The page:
Inclusive Cities

Connecting the digital dots: Miguel Gamiño Jr. builds cities up with technology that brings people together

November 10, 2020 | By Amy Kover

Back in 2011, on his second day as El Paso’s first chief information officer, Miguel Gamiño Jr. got a call from a local reporter. She wanted to know why people who contacted the Texas city’s automated 911 dispatch system were experiencing momentary delays. “All of a sudden, I realized how grave my responsibility was,” remembers Gamiño, who until then had been a tech entrepreneur. “Technology isn’t just an entity unto itself, but a tool to do things that actually matter to people, like getting fire trucks and ambulances to the person who needs them two seconds sooner, not two seconds later.”

Since then, Gamiño has lived at the intersection of technological innovation and urban life. As the head of Mastercard’s City Possible, he oversees a global platform that brings public and private organizations together to work toward solving big urban problems, and whose unique solutions now reach more than 500 communities in more than 50 countries worldwide.

That includes initiatives such as City Key, a physical or digital tool that combines identification, access and payment functionality that can be used for identification, to pay for transit and to receive government subsidies and services, and City Insights, a data platform that helps municipalities around the world make better informed decisions.

Raised in El Paso, Gamiño sees the city of 680,000 as the foundation of everything he does. He earned his bachelor’s degree in accounting and computer information systems at the University of Texas at El Paso, developing the skills needed to innovate while staying mindful of city budgets. Shortly after college, he launched a tech startup, joining entrepreneurs such as Beto O’Rourke, who later become a Texas congressman and U.S. presidential candidate, to build El Paso’s diverse economic landscape. (Though the two young men ran competing startups, they went on to collaborate on various El Paso initiatives and remain friends today.)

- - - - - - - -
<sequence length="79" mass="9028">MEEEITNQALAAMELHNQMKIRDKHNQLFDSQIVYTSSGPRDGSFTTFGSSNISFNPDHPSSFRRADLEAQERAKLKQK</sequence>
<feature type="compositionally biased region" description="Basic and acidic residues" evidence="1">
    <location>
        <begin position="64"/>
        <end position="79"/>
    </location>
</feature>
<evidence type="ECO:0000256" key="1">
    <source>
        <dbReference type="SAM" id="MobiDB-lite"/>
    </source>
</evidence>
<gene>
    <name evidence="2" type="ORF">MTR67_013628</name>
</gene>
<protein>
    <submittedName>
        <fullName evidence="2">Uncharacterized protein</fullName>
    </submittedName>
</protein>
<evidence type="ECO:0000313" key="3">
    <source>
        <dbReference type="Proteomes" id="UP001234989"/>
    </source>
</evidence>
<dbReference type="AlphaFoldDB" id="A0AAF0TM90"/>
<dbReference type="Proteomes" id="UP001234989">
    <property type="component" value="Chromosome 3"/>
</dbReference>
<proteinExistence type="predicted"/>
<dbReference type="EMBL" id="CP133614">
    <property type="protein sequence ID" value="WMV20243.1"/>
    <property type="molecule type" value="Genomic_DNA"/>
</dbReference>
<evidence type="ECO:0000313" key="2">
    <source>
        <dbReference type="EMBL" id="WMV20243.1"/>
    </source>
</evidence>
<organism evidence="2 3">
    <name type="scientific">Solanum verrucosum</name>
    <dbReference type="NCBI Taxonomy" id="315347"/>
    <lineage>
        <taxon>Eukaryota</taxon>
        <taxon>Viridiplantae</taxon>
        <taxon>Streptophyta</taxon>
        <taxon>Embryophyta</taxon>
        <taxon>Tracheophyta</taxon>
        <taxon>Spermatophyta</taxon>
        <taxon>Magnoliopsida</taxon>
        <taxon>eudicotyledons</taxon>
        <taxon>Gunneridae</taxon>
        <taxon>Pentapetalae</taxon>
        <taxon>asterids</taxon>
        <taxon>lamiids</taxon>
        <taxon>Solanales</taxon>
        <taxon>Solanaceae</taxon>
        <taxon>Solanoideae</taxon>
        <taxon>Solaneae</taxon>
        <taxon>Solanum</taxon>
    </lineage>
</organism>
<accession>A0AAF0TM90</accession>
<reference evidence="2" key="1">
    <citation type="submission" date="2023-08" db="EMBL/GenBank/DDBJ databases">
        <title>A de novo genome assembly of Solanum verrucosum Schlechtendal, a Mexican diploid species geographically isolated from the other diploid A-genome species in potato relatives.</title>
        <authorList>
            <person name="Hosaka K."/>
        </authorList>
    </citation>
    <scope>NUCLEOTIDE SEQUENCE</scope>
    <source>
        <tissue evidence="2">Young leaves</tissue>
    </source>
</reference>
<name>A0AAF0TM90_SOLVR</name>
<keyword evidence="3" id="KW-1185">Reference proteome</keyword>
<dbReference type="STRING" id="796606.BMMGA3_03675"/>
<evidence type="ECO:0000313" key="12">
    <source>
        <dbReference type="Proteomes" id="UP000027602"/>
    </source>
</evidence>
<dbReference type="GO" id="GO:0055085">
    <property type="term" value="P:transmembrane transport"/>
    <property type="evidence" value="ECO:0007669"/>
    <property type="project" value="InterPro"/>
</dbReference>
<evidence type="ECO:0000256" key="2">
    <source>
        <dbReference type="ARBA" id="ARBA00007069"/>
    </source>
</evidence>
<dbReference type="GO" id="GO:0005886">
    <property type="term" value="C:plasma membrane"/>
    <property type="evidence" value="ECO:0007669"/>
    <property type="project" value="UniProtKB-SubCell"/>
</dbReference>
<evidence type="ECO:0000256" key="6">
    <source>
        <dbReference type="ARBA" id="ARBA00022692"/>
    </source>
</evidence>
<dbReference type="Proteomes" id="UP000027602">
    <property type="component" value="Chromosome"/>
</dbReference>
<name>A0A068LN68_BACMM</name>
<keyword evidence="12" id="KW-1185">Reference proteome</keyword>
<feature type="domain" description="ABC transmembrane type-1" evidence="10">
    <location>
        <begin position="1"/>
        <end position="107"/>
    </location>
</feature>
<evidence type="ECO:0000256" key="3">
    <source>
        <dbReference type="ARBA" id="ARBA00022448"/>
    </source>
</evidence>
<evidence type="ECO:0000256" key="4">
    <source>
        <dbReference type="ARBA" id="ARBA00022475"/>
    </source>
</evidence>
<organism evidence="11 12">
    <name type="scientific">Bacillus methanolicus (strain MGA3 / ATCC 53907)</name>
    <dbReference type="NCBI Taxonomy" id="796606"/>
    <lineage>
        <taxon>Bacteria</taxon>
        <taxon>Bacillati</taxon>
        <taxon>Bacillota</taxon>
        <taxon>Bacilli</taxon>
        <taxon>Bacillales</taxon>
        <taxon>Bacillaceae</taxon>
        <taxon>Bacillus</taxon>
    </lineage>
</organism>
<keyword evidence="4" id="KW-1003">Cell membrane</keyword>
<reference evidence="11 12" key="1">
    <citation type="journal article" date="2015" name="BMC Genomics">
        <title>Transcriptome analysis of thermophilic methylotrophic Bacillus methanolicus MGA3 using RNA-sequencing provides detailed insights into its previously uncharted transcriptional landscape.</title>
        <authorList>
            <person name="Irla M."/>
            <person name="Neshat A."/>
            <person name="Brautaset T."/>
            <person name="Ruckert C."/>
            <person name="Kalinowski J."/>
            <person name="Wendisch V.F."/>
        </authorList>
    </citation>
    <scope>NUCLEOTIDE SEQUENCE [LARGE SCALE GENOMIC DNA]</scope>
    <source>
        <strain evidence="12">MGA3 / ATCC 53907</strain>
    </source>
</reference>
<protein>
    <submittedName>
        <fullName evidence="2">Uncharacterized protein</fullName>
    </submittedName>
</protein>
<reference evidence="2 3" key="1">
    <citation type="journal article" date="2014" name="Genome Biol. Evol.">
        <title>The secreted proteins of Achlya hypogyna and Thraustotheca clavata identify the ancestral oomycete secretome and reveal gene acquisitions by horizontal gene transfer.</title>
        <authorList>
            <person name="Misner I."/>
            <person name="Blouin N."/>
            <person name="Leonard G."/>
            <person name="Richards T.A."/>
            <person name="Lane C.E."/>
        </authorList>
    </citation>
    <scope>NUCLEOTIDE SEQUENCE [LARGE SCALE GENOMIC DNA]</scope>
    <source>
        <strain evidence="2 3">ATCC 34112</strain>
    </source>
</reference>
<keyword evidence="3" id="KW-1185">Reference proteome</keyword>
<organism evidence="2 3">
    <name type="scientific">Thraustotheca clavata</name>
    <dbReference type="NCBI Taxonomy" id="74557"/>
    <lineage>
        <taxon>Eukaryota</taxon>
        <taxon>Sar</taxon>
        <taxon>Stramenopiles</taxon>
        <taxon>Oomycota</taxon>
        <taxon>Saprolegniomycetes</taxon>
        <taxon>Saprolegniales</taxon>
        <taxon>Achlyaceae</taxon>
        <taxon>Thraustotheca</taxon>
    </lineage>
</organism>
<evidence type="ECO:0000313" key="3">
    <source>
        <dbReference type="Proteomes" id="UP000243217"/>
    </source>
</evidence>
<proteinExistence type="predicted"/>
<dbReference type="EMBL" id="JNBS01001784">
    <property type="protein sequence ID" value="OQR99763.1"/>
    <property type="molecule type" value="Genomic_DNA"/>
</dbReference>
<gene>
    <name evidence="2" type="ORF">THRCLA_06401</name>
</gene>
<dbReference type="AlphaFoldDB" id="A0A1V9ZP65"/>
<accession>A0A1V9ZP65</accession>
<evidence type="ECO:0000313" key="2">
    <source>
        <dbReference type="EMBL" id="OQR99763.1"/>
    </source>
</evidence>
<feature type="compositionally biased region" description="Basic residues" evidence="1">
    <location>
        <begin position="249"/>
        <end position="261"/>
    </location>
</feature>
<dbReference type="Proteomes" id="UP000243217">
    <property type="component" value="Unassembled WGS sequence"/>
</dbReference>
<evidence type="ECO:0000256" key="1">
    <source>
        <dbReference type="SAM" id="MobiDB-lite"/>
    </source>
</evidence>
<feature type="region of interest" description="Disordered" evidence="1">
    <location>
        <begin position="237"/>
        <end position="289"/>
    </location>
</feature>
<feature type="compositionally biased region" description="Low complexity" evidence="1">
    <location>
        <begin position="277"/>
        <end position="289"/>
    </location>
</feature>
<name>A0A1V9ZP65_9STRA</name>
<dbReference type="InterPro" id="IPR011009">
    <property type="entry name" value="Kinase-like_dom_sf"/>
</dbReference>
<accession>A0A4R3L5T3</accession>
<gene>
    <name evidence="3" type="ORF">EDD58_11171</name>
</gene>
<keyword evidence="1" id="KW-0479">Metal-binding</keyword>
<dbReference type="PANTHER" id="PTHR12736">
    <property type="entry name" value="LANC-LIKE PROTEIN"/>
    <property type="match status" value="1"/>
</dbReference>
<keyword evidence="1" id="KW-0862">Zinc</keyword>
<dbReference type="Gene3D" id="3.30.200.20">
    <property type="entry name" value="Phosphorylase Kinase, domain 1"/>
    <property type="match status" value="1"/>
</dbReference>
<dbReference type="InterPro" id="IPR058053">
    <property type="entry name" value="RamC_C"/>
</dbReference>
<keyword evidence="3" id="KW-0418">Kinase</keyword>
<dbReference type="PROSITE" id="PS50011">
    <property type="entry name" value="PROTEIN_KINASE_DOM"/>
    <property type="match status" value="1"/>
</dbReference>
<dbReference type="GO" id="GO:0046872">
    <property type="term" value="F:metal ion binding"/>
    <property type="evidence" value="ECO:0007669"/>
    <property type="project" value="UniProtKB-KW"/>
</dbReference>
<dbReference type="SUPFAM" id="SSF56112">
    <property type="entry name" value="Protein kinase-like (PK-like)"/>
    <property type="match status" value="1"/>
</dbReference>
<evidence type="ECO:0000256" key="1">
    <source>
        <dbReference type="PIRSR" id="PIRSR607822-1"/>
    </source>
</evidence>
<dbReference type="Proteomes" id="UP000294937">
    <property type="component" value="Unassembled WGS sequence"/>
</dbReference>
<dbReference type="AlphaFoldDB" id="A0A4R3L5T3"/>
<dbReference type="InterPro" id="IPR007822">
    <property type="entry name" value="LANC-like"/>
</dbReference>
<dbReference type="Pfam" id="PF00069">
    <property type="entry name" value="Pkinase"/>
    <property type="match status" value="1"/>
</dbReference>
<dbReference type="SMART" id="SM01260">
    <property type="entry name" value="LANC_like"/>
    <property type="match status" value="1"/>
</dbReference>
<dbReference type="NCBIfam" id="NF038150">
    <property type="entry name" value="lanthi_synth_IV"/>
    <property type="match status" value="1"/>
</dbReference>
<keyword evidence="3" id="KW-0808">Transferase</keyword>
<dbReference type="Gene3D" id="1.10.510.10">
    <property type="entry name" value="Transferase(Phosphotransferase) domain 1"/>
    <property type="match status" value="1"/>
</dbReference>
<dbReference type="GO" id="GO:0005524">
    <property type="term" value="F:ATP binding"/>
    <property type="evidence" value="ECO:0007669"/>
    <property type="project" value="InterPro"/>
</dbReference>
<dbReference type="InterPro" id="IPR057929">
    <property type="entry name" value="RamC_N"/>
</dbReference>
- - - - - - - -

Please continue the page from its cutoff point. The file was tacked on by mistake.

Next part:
And it was this El Paso community that taught him the value of racial diversity. “Growing up, I was blissfully ignorant of racism,” remembers Gamiño, whose grandparents immigrated from Ciudad Juárez, Mexico, just across the Rio Grande. “When I moved on, I realized how different the rest of the world was.”

After leaving El Paso in 2014, he took those lessons first to San Francisco and later to New York City, where he served as the city’s chief technology officer. In the Big Apple, he learned how difficult it can be to develop technological solutions for a city of 8.5 million people. He had to engage with a complex portfolio of public infrastructure, public-private partnerships and digital initiatives to make strides toward universal broadband, as well as keep the digital city running smoothly. He also came to the realization that technology, not just the digital kind, has always powered cities. “Building aqueducts or paved roads was technology that came forward to make cities better for people who lived there,” he says. “It’s just that now the medium we use is digital."

Miguel Gamiño Jr. with his daughters Mariana, 4, left, and Mia, 5, near the Brooklyn Bridge.

Miguel Gamiño Jr. with his daughters Mariana, 4, left, and Mia, 5, near the Brooklyn Bridge.

During that time, Gamiño developed a deep affection and respect for the resilient residents of New York — and a dedication to securing and creating a path to prosperity for all families, including his own young daughters. In the wake of the pandemic, City Possible has helped leaders respond to the crisis, keep its citizens safe and plan for the recovery, expanding access to anonymized and aggregated data from City Insights, disbursing aid to tens of thousands of New York’s most vulnerable citizens through more than 30 community organizations via City Key, and partnering with the MTA and the private sector, including Lyft and Citi Bike, to power a variety of mobility options to ensure that everyone can commute to work safely and with peace of mind.

Mastercard is also cementing its commitment to New York City and its diverse pool of talent by dramatically expanding its Tech Hub there next year — one of eight state-of-the-art technology centers around the globe, helping the company attract the best innovators, work more closely with their customers and deliver better solutions faster.

Gamiño envisions a City Possible plaza approach to convening city officials and corporate leaders, digitally and in-person, to continue to be a powerful engine for progress. “Our new Tech Hub is an opportunity to provide inspiring and new ways to use space so that people can connect and get the best out of our new normal,” he says. Spoken like someone who believes in the superpower of the collaborative community.

Photo top: Miguel Gamiño Jr., his wife Karina, and their two young daughters in Times Square.

Amy Kover, Contributor